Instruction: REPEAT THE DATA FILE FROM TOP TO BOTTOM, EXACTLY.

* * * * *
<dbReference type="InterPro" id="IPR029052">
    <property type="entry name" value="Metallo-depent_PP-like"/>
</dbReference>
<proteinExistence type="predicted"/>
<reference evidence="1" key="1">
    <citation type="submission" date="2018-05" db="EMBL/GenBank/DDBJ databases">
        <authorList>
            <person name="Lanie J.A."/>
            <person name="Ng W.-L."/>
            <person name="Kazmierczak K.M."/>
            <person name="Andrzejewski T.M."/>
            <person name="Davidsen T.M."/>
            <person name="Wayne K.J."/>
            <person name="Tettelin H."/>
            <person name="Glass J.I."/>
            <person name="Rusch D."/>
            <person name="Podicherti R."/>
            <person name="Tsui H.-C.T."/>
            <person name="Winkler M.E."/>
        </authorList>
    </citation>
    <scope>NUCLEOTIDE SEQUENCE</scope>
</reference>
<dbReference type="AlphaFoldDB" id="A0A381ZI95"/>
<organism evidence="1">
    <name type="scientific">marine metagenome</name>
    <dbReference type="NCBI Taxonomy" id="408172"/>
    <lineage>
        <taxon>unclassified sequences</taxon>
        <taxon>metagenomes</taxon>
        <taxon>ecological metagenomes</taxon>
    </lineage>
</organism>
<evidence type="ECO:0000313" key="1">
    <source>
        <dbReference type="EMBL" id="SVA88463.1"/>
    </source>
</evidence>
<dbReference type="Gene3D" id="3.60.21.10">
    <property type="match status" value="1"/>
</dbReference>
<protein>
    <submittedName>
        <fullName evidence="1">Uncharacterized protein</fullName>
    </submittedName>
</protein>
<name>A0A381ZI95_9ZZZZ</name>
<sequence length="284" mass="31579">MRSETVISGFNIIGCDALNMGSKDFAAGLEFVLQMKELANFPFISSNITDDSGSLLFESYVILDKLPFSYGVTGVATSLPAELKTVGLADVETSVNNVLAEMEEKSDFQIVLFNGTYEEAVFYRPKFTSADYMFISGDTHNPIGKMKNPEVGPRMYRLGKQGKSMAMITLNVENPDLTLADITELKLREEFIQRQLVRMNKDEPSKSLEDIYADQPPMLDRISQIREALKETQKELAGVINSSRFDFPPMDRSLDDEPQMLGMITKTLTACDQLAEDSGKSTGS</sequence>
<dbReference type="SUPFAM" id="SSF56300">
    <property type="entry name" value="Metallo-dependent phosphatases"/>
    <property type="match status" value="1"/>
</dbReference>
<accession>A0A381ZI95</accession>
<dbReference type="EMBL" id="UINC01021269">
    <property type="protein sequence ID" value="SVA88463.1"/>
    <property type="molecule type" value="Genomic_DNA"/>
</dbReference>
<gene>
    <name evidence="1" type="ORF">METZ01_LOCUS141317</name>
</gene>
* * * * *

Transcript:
<dbReference type="InterPro" id="IPR029052">
    <property type="entry name" value="Metallo-depent_PP-like"/>
</dbReference>
<proteinExistence type="predicted"/>
<reference evidence="1" key="1">
    <citation type="submission" date="2018-05" db="EMBL/GenBank/DDBJ databases">
        <authorList>
            <person name="Lanie J.A."/>
            <person name="Ng W.-L."/>
            <person name="Kazmierczak K.M."/>
            <person name="Andrzejewski T.M."/>
            <person name="Davidsen T.M."/>
            <person name="Wayne K.J."/>
            <person name="Tettelin H."/>
            <person name="Glass J.I."/>
            <person name="Rusch D."/>
            <person name="Podicherti R."/>
            <person name="Tsui H.-C.T."/>
            <person name="Winkler M.E."/>
        </authorList>
    </citation>
    <scope>NUCLEOTIDE SEQUENCE</scope>
</reference>
<dbReference type="AlphaFoldDB" id="A0A381ZI95"/>
<organism evidence="1">
    <name type="scientific">marine metagenome</name>
    <dbReference type="NCBI Taxonomy" id="408172"/>
    <lineage>
        <taxon>unclassified sequences</taxon>
        <taxon>metagenomes</taxon>
        <taxon>ecological metagenomes</taxon>
    </lineage>
</organism>
<evidence type="ECO:0000313" key="1">
    <source>
        <dbReference type="EMBL" id="SVA88463.1"/>
    </source>
</evidence>
<dbReference type="Gene3D" id="3.60.21.10">
    <property type="match status" value="1"/>
</dbReference>
<protein>
    <submittedName>
        <fullName evidence="1">Uncharacterized protein</fullName>
    </submittedName>
</protein>
<name>A0A381ZI95_9ZZZZ</name>
<sequence length="284" mass="31579">MRSETVISGFNIIGCDALNMGSKDFAAGLEFVLQMKELANFPFISSNITDDSGSLLFESYVILDKLPFSYGVTGVATSLPAELKTVGLADVETSVNNVLAEMEEKSDFQIVLFNGTYEEAVFYRPKFTSADYMFISGDTHNPIGKMKNPEVGPRMYRLGKQGKSMAMITLNVENPDLTLADITELKLREEFIQRQLVRMNKDEPSKSLEDIYADQPPMLDRISQIREALKETQKELAGVINSSRFDFPPMDRSLDDEPQMLGMITKTLTACDQLAEDSGKSTGS</sequence>
<dbReference type="SUPFAM" id="SSF56300">
    <property type="entry name" value="Metallo-dependent phosphatases"/>
    <property type="match status" value="1"/>
</dbReference>
<accession>A0A381ZI95</accession>
<dbReference type="EMBL" id="UINC01021269">
    <property type="protein sequence ID" value="SVA88463.1"/>
    <property type="molecule type" value="Genomic_DNA"/>
</dbReference>
<gene>
    <name evidence="1" type="ORF">METZ01_LOCUS141317</name>
</gene>